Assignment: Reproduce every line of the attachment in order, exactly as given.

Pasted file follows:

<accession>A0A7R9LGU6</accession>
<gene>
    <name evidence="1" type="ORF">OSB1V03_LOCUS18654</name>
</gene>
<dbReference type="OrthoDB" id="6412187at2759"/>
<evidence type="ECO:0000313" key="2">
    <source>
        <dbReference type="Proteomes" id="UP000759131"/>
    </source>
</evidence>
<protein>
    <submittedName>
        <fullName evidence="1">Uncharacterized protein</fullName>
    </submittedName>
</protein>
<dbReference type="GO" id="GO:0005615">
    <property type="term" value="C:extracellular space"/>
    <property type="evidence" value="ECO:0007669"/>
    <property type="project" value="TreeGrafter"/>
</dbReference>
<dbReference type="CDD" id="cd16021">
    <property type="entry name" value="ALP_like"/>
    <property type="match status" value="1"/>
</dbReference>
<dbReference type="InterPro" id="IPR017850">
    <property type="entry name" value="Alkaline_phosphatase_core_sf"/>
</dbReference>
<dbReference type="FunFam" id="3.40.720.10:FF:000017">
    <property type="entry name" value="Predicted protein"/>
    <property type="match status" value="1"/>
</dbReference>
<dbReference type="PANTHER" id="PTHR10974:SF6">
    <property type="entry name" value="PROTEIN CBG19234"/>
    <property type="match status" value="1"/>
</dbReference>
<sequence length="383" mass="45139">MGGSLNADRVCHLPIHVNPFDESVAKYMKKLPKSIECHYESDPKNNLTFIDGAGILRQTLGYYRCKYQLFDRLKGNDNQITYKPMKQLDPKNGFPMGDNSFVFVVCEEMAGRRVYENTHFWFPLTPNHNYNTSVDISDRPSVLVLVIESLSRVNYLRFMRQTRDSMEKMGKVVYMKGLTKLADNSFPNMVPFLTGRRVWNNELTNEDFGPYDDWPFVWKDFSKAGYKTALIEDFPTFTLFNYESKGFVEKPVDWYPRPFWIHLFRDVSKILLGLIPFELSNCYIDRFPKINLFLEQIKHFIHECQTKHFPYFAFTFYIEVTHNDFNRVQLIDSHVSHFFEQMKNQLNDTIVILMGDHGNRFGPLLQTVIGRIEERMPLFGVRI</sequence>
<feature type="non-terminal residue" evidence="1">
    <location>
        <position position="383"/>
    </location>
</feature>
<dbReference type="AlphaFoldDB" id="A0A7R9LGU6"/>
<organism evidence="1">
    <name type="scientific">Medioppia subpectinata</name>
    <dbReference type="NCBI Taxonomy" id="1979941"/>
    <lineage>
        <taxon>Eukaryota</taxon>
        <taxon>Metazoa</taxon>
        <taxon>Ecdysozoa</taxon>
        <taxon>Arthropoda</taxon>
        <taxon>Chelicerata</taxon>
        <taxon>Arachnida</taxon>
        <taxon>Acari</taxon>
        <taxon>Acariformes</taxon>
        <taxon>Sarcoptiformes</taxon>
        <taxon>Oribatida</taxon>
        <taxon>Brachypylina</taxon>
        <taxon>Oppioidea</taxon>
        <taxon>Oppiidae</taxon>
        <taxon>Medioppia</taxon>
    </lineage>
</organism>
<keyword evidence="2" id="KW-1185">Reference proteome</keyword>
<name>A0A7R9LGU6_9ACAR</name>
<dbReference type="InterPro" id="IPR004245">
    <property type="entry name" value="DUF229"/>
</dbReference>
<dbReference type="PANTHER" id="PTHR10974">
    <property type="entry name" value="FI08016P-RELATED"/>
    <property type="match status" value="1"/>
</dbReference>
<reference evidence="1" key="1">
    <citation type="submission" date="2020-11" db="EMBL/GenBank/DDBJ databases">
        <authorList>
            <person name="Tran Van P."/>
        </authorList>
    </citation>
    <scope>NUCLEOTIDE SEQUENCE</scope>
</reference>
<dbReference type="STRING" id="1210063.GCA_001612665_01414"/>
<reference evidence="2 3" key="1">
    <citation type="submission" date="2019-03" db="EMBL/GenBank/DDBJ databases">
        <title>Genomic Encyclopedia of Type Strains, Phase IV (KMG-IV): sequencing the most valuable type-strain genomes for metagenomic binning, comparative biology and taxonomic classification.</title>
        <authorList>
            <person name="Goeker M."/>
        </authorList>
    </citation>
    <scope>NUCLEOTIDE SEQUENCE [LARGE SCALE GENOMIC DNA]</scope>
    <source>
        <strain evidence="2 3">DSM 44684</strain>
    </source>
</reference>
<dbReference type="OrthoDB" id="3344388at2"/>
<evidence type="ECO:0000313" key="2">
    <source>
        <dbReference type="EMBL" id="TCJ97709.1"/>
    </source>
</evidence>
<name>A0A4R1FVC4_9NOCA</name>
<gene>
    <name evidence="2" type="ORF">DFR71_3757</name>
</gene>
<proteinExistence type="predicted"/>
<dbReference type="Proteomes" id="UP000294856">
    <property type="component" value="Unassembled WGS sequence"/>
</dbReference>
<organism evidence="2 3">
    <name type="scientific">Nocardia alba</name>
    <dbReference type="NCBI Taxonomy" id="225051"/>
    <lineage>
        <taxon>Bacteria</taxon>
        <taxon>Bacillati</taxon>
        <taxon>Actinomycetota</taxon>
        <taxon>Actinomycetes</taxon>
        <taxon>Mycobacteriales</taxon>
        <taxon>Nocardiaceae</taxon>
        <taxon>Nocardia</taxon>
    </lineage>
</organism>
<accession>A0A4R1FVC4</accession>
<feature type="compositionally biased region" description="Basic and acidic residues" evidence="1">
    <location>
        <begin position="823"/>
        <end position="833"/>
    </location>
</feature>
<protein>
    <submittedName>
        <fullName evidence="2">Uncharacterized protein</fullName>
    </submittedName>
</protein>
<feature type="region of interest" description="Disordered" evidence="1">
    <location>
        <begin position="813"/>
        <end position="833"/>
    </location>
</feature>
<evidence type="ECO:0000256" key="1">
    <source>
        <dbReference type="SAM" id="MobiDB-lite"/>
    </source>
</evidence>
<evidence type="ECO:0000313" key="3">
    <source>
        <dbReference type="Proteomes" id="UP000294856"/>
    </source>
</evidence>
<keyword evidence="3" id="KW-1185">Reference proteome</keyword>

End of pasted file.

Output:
<accession>A0A7R9LGU6</accession>
<gene>
    <name evidence="1" type="ORF">OSB1V03_LOCUS18654</name>
</gene>
<dbReference type="OrthoDB" id="6412187at2759"/>
<evidence type="ECO:0000313" key="2">
    <source>
        <dbReference type="Proteomes" id="UP000759131"/>
    </source>
</evidence>
<protein>
    <submittedName>
        <fullName evidence="1">Uncharacterized protein</fullName>
    </submittedName>
</protein>
<dbReference type="GO" id="GO:0005615">
    <property type="term" value="C:extracellular space"/>
    <property type="evidence" value="ECO:0007669"/>
    <property type="project" value="TreeGrafter"/>
</dbReference>
<dbReference type="CDD" id="cd16021">
    <property type="entry name" value="ALP_like"/>
    <property type="match status" value="1"/>
</dbReference>
<dbReference type="InterPro" id="IPR017850">
    <property type="entry name" value="Alkaline_phosphatase_core_sf"/>
</dbReference>
<dbReference type="FunFam" id="3.40.720.10:FF:000017">
    <property type="entry name" value="Predicted protein"/>
    <property type="match status" value="1"/>
</dbReference>
<dbReference type="PANTHER" id="PTHR10974:SF6">
    <property type="entry name" value="PROTEIN CBG19234"/>
    <property type="match status" value="1"/>
</dbReference>
<sequence length="383" mass="45139">MGGSLNADRVCHLPIHVNPFDESVAKYMKKLPKSIECHYESDPKNNLTFIDGAGILRQTLGYYRCKYQLFDRLKGNDNQITYKPMKQLDPKNGFPMGDNSFVFVVCEEMAGRRVYENTHFWFPLTPNHNYNTSVDISDRPSVLVLVIESLSRVNYLRFMRQTRDSMEKMGKVVYMKGLTKLADNSFPNMVPFLTGRRVWNNELTNEDFGPYDDWPFVWKDFSKAGYKTALIEDFPTFTLFNYESKGFVEKPVDWYPRPFWIHLFRDVSKILLGLIPFELSNCYIDRFPKINLFLEQIKHFIHECQTKHFPYFAFTFYIEVTHNDFNRVQLIDSHVSHFFEQMKNQLNDTIVILMGDHGNRFGPLLQTVIGRIEERMPLFGVRI</sequence>
<feature type="non-terminal residue" evidence="1">
    <location>
        <position position="383"/>
    </location>
</feature>
<dbReference type="AlphaFoldDB" id="A0A7R9LGU6"/>
<organism evidence="1">
    <name type="scientific">Medioppia subpectinata</name>
    <dbReference type="NCBI Taxonomy" id="1979941"/>
    <lineage>
        <taxon>Eukaryota</taxon>
        <taxon>Metazoa</taxon>
        <taxon>Ecdysozoa</taxon>
        <taxon>Arthropoda</taxon>
        <taxon>Chelicerata</taxon>
        <taxon>Arachnida</taxon>
        <taxon>Acari</taxon>
        <taxon>Acariformes</taxon>
        <taxon>Sarcoptiformes</taxon>
        <taxon>Oribatida</taxon>
        <taxon>Brachypylina</taxon>
        <taxon>Oppioidea</taxon>
        <taxon>Oppiidae</taxon>
        <taxon>Medioppia</taxon>
    </lineage>
</organism>
<keyword evidence="2" id="KW-1185">Reference proteome</keyword>
<name>A0A7R9LGU6_9ACAR</name>
<dbReference type="InterPro" id="IPR004245">
    <property type="entry name" value="DUF229"/>
</dbReference>
<dbReference type="PANTHER" id="PTHR10974">
    <property type="entry name" value="FI08016P-RELATED"/>
    <property type="match status" value="1"/>
</dbReference>
<reference evidence="1" key="1">
    <citation type="submission" date="2020-11" db="EMBL/GenBank/DDBJ databases">
        <authorList>
            <person name="Tran Van P."/>
        </authorList>
    </citation>
    <scope>NUCLEOTIDE SEQUENCE</scope>
</reference>
<dbReference type="STRING" id="1210063.GCA_001612665_01414"/>
<reference evidence="2 3" key="1">
    <citation type="submission" date="2019-03" db="EMBL/GenBank/DDBJ databases">
        <title>Genomic Encyclopedia of Type Strains, Phase IV (KMG-IV): sequencing the most valuable type-strain genomes for metagenomic binning, comparative biology and taxonomic classification.</title>
        <authorList>
            <person name="Goeker M."/>
        </authorList>
    </citation>
    <scope>NUCLEOTIDE SEQUENCE [LARGE SCALE GENOMIC DNA]</scope>
    <source>
        <strain evidence="2 3">DSM 44684</strain>
    </source>
</reference>
<dbReference type="OrthoDB" id="3344388at2"/>
<evidence type="ECO:0000313" key="2">
    <source>
        <dbReference type="EMBL" id="TCJ97709.1"/>
    </source>
</evidence>
<name>A0A4R1FVC4_9NOCA</name>
<gene>
    <name evidence="2" type="ORF">DFR71_3757</name>
</gene>
<proteinExistence type="predicted"/>
<dbReference type="Proteomes" id="UP000294856">
    <property type="component" value="Unassembled WGS sequence"/>
</dbReference>
<organism evidence="2 3">
    <name type="scientific">Nocardia alba</name>
    <dbReference type="NCBI Taxonomy" id="225051"/>
    <lineage>
        <taxon>Bacteria</taxon>
        <taxon>Bacillati</taxon>
        <taxon>Actinomycetota</taxon>
        <taxon>Actinomycetes</taxon>
        <taxon>Mycobacteriales</taxon>
        <taxon>Nocardiaceae</taxon>
        <taxon>Nocardia</taxon>
    </lineage>
</organism>
<accession>A0A4R1FVC4</accession>
<feature type="compositionally biased region" description="Basic and acidic residues" evidence="1">
    <location>
        <begin position="823"/>
        <end position="833"/>
    </location>
</feature>
<protein>
    <submittedName>
        <fullName evidence="2">Uncharacterized protein</fullName>
    </submittedName>
</protein>
<feature type="region of interest" description="Disordered" evidence="1">
    <location>
        <begin position="813"/>
        <end position="833"/>
    </location>
</feature>
<evidence type="ECO:0000256" key="1">
    <source>
        <dbReference type="SAM" id="MobiDB-lite"/>
    </source>
</evidence>
<evidence type="ECO:0000313" key="3">
    <source>
        <dbReference type="Proteomes" id="UP000294856"/>
    </source>
</evidence>
<keyword evidence="3" id="KW-1185">Reference proteome</keyword>